Never mind Fashion Week, if you want to see historically powerful design, up close and personal and totally for free, head to FIT this weekend. Today, The Museum at the Fashion Institute of Technology launches an unprecedented new exhibit, "A Queer History of Fashion: From the Closet to the Catwalk," which breaks new ground for the LGBTQ fashion community. Believe it or not, this is the first official museum installation to examine fashion culture through a specifically "queer" lens, even though most of the greatest artisans of the design community have indeed identified as some version of LGBTQ.
The usual legendary suspects are included in the 100 ensembles displayed, with high-caliber works from Alexander McQueen, Christian Dior, Yves Saint Laurent, Versace, John Galliano and Jean Paul Gaultier making notable appearances. But it's not only infamous runway looks "A Queer History" explores. There's interesting anthropology at play, with the first part of the exhibition examining three centuries of LGBTQ expression, starting with the cross-dressing "mollies" and "fops" of the 1700s—the fantastic proto-dandies of their era. Other historical milestones honor Oscar Wilde's wide-ranging sartorial adventures, Marlene Dietrich's brilliant men's suits, gender-bending punk aesthetics, activism in fashion during the AIDS epidemic, and the style culture surrounding gay weddings today.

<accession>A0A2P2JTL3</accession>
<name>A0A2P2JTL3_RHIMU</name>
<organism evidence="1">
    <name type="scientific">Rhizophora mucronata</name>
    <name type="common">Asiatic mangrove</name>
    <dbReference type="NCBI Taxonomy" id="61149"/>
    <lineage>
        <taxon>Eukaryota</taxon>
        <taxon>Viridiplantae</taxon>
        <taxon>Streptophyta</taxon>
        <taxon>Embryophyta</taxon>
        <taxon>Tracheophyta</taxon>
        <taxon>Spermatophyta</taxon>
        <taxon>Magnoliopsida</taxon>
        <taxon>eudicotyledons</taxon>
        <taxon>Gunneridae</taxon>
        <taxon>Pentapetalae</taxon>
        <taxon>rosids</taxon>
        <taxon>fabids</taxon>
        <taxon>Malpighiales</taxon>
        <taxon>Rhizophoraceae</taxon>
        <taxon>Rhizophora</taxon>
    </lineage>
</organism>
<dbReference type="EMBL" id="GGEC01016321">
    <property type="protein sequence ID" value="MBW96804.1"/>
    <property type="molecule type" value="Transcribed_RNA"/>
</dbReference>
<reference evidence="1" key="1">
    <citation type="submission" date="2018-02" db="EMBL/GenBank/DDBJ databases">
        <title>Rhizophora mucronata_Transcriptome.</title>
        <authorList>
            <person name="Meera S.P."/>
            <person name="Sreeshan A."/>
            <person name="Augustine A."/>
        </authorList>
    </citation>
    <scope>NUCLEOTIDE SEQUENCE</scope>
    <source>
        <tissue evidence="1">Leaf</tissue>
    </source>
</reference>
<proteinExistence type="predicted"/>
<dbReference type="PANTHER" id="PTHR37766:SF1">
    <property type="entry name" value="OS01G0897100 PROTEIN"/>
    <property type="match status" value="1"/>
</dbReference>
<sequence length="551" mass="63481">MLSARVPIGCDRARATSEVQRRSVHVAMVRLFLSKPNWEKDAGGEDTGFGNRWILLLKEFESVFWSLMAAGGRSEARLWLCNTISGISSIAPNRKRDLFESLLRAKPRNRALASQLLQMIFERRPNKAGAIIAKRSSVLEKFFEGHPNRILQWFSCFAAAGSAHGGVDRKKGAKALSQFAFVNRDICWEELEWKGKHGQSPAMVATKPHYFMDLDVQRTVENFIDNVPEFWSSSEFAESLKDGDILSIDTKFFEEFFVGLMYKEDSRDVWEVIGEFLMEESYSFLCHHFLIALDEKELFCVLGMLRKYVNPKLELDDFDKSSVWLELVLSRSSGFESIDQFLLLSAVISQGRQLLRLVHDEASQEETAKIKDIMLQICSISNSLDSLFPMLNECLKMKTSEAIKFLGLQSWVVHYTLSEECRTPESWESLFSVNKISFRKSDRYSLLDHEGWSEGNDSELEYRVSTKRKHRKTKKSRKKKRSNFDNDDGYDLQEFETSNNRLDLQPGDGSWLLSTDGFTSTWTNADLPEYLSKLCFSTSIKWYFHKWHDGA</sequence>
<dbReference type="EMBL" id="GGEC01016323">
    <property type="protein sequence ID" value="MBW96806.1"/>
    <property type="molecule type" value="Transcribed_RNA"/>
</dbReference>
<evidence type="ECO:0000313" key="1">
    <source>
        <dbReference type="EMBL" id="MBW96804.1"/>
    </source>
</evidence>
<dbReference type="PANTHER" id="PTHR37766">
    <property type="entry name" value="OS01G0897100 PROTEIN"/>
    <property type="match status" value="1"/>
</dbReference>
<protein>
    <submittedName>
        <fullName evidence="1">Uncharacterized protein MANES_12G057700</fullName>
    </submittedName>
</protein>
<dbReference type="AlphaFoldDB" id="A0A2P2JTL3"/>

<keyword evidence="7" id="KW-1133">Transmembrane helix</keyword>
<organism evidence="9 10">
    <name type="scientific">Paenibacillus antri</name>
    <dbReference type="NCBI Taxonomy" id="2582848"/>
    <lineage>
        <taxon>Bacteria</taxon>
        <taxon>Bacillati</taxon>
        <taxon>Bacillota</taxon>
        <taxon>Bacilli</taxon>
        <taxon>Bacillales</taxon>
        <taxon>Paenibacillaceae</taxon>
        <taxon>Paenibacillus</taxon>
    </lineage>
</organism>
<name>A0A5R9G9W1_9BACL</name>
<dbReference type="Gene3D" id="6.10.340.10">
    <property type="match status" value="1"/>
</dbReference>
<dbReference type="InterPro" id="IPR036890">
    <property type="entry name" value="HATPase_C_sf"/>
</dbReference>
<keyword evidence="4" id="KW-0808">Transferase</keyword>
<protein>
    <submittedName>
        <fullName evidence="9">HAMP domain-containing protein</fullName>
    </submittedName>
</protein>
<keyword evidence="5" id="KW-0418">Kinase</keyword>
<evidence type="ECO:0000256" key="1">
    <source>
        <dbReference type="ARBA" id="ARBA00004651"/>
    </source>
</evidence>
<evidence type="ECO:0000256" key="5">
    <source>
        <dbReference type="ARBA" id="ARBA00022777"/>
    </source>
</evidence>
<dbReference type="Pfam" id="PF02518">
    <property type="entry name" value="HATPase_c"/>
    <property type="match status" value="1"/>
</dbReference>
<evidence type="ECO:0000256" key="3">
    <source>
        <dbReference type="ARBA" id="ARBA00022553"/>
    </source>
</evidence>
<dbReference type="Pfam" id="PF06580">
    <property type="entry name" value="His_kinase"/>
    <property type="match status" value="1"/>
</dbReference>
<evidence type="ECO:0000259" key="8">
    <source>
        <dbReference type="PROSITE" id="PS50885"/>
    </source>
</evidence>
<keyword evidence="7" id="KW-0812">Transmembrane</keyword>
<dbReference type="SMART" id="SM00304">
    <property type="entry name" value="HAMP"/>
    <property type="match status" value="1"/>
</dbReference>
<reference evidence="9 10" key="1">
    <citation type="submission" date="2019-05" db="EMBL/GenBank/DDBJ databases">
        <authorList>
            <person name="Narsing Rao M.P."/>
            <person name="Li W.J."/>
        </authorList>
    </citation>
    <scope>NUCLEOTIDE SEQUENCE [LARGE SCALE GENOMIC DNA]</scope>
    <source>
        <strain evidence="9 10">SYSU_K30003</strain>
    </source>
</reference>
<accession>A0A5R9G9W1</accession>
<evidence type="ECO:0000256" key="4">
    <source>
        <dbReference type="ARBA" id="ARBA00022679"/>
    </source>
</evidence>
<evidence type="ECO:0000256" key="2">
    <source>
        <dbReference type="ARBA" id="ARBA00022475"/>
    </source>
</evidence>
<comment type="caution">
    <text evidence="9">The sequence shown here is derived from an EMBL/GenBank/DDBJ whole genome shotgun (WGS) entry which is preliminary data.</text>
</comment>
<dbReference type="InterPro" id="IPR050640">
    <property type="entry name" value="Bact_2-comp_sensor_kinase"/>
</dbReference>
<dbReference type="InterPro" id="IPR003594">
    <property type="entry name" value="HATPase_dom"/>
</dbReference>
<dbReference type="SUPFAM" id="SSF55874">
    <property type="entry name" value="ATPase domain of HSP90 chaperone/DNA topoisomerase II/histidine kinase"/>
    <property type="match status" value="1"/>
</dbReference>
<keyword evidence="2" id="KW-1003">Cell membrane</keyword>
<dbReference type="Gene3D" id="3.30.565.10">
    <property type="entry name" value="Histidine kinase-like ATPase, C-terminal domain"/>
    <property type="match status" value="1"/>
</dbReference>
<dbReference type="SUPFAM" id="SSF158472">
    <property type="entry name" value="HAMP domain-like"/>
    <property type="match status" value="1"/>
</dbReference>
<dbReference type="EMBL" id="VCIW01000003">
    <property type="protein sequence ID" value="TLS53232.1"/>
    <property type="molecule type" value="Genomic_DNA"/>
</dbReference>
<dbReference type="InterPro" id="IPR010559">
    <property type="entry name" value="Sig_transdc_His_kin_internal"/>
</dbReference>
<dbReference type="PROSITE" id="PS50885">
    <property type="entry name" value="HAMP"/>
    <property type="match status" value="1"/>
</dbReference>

FIT's Director and Chief Curator, Valerie Steele, in collaboration with Fred Dennis, have been planning "A Queer History" for years, but given recent legal victories for the LGBTQ community, it feels particularly kismet for this exhibit be unveiled now. A Queer History of Fashion" runs from September 13th through January 4th.